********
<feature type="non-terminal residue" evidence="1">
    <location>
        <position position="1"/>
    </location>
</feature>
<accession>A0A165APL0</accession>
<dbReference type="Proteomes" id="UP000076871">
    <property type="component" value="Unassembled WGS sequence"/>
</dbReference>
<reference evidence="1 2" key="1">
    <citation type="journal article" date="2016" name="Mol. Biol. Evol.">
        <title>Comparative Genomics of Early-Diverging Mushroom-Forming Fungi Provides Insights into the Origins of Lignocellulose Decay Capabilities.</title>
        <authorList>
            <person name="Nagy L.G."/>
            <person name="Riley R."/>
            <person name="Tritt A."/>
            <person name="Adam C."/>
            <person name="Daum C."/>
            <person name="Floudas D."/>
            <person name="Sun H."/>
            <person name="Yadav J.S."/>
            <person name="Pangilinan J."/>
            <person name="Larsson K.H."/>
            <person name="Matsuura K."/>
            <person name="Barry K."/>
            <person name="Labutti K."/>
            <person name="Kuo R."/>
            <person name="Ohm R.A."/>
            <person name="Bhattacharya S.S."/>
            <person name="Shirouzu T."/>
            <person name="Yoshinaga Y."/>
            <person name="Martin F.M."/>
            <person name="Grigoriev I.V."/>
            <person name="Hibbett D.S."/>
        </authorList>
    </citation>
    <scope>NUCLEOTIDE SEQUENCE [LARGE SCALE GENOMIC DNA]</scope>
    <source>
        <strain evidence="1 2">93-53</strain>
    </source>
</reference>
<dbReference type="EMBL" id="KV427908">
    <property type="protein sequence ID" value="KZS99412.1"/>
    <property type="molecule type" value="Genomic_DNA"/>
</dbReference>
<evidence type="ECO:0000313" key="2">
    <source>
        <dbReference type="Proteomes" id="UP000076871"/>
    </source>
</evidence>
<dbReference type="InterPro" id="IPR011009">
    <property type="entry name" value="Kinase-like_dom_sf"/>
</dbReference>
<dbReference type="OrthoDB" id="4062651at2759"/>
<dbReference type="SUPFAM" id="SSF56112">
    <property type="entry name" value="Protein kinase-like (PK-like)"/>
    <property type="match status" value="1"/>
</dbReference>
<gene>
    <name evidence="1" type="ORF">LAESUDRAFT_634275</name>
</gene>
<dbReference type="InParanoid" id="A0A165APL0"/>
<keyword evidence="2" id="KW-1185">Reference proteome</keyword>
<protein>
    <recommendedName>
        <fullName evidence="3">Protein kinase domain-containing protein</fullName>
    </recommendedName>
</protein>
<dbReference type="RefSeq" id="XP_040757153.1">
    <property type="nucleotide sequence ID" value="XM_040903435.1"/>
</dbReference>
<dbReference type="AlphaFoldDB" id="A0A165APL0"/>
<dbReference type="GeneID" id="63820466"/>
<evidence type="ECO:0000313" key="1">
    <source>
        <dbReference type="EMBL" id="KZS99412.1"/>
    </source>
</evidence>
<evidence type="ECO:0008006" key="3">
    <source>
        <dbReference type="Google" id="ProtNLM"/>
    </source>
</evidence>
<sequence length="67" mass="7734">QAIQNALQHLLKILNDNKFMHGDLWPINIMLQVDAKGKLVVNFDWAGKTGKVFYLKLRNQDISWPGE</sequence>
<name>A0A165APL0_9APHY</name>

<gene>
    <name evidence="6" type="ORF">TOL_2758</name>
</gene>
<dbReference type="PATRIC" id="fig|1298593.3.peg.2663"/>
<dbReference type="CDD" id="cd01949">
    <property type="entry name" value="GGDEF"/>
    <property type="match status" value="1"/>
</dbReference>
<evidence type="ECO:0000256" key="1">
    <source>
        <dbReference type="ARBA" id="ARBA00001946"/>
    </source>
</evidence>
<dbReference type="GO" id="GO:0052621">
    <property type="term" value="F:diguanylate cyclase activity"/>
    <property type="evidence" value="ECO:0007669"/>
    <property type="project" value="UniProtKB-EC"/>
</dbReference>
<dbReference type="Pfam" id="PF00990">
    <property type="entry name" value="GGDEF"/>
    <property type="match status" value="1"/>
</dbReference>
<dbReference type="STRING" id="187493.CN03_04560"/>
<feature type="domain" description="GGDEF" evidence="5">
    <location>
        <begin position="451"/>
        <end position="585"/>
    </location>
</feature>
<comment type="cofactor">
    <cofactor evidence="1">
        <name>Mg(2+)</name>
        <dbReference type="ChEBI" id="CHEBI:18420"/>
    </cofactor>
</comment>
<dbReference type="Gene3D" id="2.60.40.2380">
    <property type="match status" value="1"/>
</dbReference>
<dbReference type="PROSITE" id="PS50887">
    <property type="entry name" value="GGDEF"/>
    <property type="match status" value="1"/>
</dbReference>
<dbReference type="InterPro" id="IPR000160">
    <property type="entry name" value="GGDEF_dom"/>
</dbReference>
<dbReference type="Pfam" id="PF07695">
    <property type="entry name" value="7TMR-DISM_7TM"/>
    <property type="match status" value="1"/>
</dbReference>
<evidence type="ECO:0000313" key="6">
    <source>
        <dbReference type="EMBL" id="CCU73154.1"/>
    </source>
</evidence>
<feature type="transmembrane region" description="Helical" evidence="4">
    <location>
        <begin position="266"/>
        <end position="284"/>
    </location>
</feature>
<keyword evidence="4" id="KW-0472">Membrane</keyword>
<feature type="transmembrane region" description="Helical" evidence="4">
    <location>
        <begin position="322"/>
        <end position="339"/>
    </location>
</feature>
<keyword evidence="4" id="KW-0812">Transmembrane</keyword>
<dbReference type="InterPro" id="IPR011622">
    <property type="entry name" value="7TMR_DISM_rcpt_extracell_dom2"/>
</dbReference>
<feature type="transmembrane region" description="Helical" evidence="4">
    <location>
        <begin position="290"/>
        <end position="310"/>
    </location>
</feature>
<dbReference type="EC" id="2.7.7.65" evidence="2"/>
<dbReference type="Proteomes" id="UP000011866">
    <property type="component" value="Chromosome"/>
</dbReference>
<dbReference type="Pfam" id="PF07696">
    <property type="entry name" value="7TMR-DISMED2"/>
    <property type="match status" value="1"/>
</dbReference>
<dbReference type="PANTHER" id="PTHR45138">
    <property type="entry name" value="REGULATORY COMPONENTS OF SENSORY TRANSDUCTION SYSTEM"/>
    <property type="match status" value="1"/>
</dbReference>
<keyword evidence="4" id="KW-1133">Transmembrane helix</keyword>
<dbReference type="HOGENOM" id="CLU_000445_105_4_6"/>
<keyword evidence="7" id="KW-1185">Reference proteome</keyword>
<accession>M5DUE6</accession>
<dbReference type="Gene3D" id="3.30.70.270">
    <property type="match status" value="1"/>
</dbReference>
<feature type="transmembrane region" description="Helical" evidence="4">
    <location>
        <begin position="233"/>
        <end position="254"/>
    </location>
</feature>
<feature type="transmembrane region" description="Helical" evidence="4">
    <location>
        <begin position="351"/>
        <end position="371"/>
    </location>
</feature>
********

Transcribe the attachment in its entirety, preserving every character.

<feature type="non-terminal residue" evidence="1">
    <location>
        <position position="1"/>
    </location>
</feature>
<accession>A0A165APL0</accession>
<dbReference type="Proteomes" id="UP000076871">
    <property type="component" value="Unassembled WGS sequence"/>
</dbReference>
<reference evidence="1 2" key="1">
    <citation type="journal article" date="2016" name="Mol. Biol. Evol.">
        <title>Comparative Genomics of Early-Diverging Mushroom-Forming Fungi Provides Insights into the Origins of Lignocellulose Decay Capabilities.</title>
        <authorList>
            <person name="Nagy L.G."/>
            <person name="Riley R."/>
            <person name="Tritt A."/>
            <person name="Adam C."/>
            <person name="Daum C."/>
            <person name="Floudas D."/>
            <person name="Sun H."/>
            <person name="Yadav J.S."/>
            <person name="Pangilinan J."/>
            <person name="Larsson K.H."/>
            <person name="Matsuura K."/>
            <person name="Barry K."/>
            <person name="Labutti K."/>
            <person name="Kuo R."/>
            <person name="Ohm R.A."/>
            <person name="Bhattacharya S.S."/>
            <person name="Shirouzu T."/>
            <person name="Yoshinaga Y."/>
            <person name="Martin F.M."/>
            <person name="Grigoriev I.V."/>
            <person name="Hibbett D.S."/>
        </authorList>
    </citation>
    <scope>NUCLEOTIDE SEQUENCE [LARGE SCALE GENOMIC DNA]</scope>
    <source>
        <strain evidence="1 2">93-53</strain>
    </source>
</reference>
<dbReference type="EMBL" id="KV427908">
    <property type="protein sequence ID" value="KZS99412.1"/>
    <property type="molecule type" value="Genomic_DNA"/>
</dbReference>
<evidence type="ECO:0000313" key="2">
    <source>
        <dbReference type="Proteomes" id="UP000076871"/>
    </source>
</evidence>
<dbReference type="InterPro" id="IPR011009">
    <property type="entry name" value="Kinase-like_dom_sf"/>
</dbReference>
<dbReference type="OrthoDB" id="4062651at2759"/>
<dbReference type="SUPFAM" id="SSF56112">
    <property type="entry name" value="Protein kinase-like (PK-like)"/>
    <property type="match status" value="1"/>
</dbReference>
<gene>
    <name evidence="1" type="ORF">LAESUDRAFT_634275</name>
</gene>
<dbReference type="InParanoid" id="A0A165APL0"/>
<keyword evidence="2" id="KW-1185">Reference proteome</keyword>
<protein>
    <recommendedName>
        <fullName evidence="3">Protein kinase domain-containing protein</fullName>
    </recommendedName>
</protein>
<dbReference type="RefSeq" id="XP_040757153.1">
    <property type="nucleotide sequence ID" value="XM_040903435.1"/>
</dbReference>
<dbReference type="AlphaFoldDB" id="A0A165APL0"/>
<dbReference type="GeneID" id="63820466"/>
<evidence type="ECO:0000313" key="1">
    <source>
        <dbReference type="EMBL" id="KZS99412.1"/>
    </source>
</evidence>
<evidence type="ECO:0008006" key="3">
    <source>
        <dbReference type="Google" id="ProtNLM"/>
    </source>
</evidence>
<sequence length="67" mass="7734">QAIQNALQHLLKILNDNKFMHGDLWPINIMLQVDAKGKLVVNFDWAGKTGKVFYLKLRNQDISWPGE</sequence>
<name>A0A165APL0_9APHY</name>

<gene>
    <name evidence="6" type="ORF">TOL_2758</name>
</gene>
<dbReference type="PATRIC" id="fig|1298593.3.peg.2663"/>
<dbReference type="CDD" id="cd01949">
    <property type="entry name" value="GGDEF"/>
    <property type="match status" value="1"/>
</dbReference>
<evidence type="ECO:0000256" key="1">
    <source>
        <dbReference type="ARBA" id="ARBA00001946"/>
    </source>
</evidence>
<dbReference type="GO" id="GO:0052621">
    <property type="term" value="F:diguanylate cyclase activity"/>
    <property type="evidence" value="ECO:0007669"/>
    <property type="project" value="UniProtKB-EC"/>
</dbReference>
<dbReference type="Pfam" id="PF00990">
    <property type="entry name" value="GGDEF"/>
    <property type="match status" value="1"/>
</dbReference>
<dbReference type="STRING" id="187493.CN03_04560"/>
<feature type="domain" description="GGDEF" evidence="5">
    <location>
        <begin position="451"/>
        <end position="585"/>
    </location>
</feature>
<comment type="cofactor">
    <cofactor evidence="1">
        <name>Mg(2+)</name>
        <dbReference type="ChEBI" id="CHEBI:18420"/>
    </cofactor>
</comment>
<dbReference type="Gene3D" id="2.60.40.2380">
    <property type="match status" value="1"/>
</dbReference>
<dbReference type="PROSITE" id="PS50887">
    <property type="entry name" value="GGDEF"/>
    <property type="match status" value="1"/>
</dbReference>
<dbReference type="InterPro" id="IPR000160">
    <property type="entry name" value="GGDEF_dom"/>
</dbReference>
<dbReference type="Pfam" id="PF07695">
    <property type="entry name" value="7TMR-DISM_7TM"/>
    <property type="match status" value="1"/>
</dbReference>
<evidence type="ECO:0000313" key="6">
    <source>
        <dbReference type="EMBL" id="CCU73154.1"/>
    </source>
</evidence>
<feature type="transmembrane region" description="Helical" evidence="4">
    <location>
        <begin position="266"/>
        <end position="284"/>
    </location>
</feature>
<keyword evidence="4" id="KW-0472">Membrane</keyword>
<feature type="transmembrane region" description="Helical" evidence="4">
    <location>
        <begin position="322"/>
        <end position="339"/>
    </location>
</feature>
<keyword evidence="4" id="KW-0812">Transmembrane</keyword>
<dbReference type="InterPro" id="IPR011622">
    <property type="entry name" value="7TMR_DISM_rcpt_extracell_dom2"/>
</dbReference>
<feature type="transmembrane region" description="Helical" evidence="4">
    <location>
        <begin position="290"/>
        <end position="310"/>
    </location>
</feature>
<dbReference type="EC" id="2.7.7.65" evidence="2"/>
<dbReference type="Proteomes" id="UP000011866">
    <property type="component" value="Chromosome"/>
</dbReference>
<dbReference type="Pfam" id="PF07696">
    <property type="entry name" value="7TMR-DISMED2"/>
    <property type="match status" value="1"/>
</dbReference>
<dbReference type="PANTHER" id="PTHR45138">
    <property type="entry name" value="REGULATORY COMPONENTS OF SENSORY TRANSDUCTION SYSTEM"/>
    <property type="match status" value="1"/>
</dbReference>
<keyword evidence="4" id="KW-1133">Transmembrane helix</keyword>
<dbReference type="HOGENOM" id="CLU_000445_105_4_6"/>
<keyword evidence="7" id="KW-1185">Reference proteome</keyword>
<accession>M5DUE6</accession>
<dbReference type="Gene3D" id="3.30.70.270">
    <property type="match status" value="1"/>
</dbReference>
<feature type="transmembrane region" description="Helical" evidence="4">
    <location>
        <begin position="233"/>
        <end position="254"/>
    </location>
</feature>
<feature type="transmembrane region" description="Helical" evidence="4">
    <location>
        <begin position="351"/>
        <end position="371"/>
    </location>
</feature>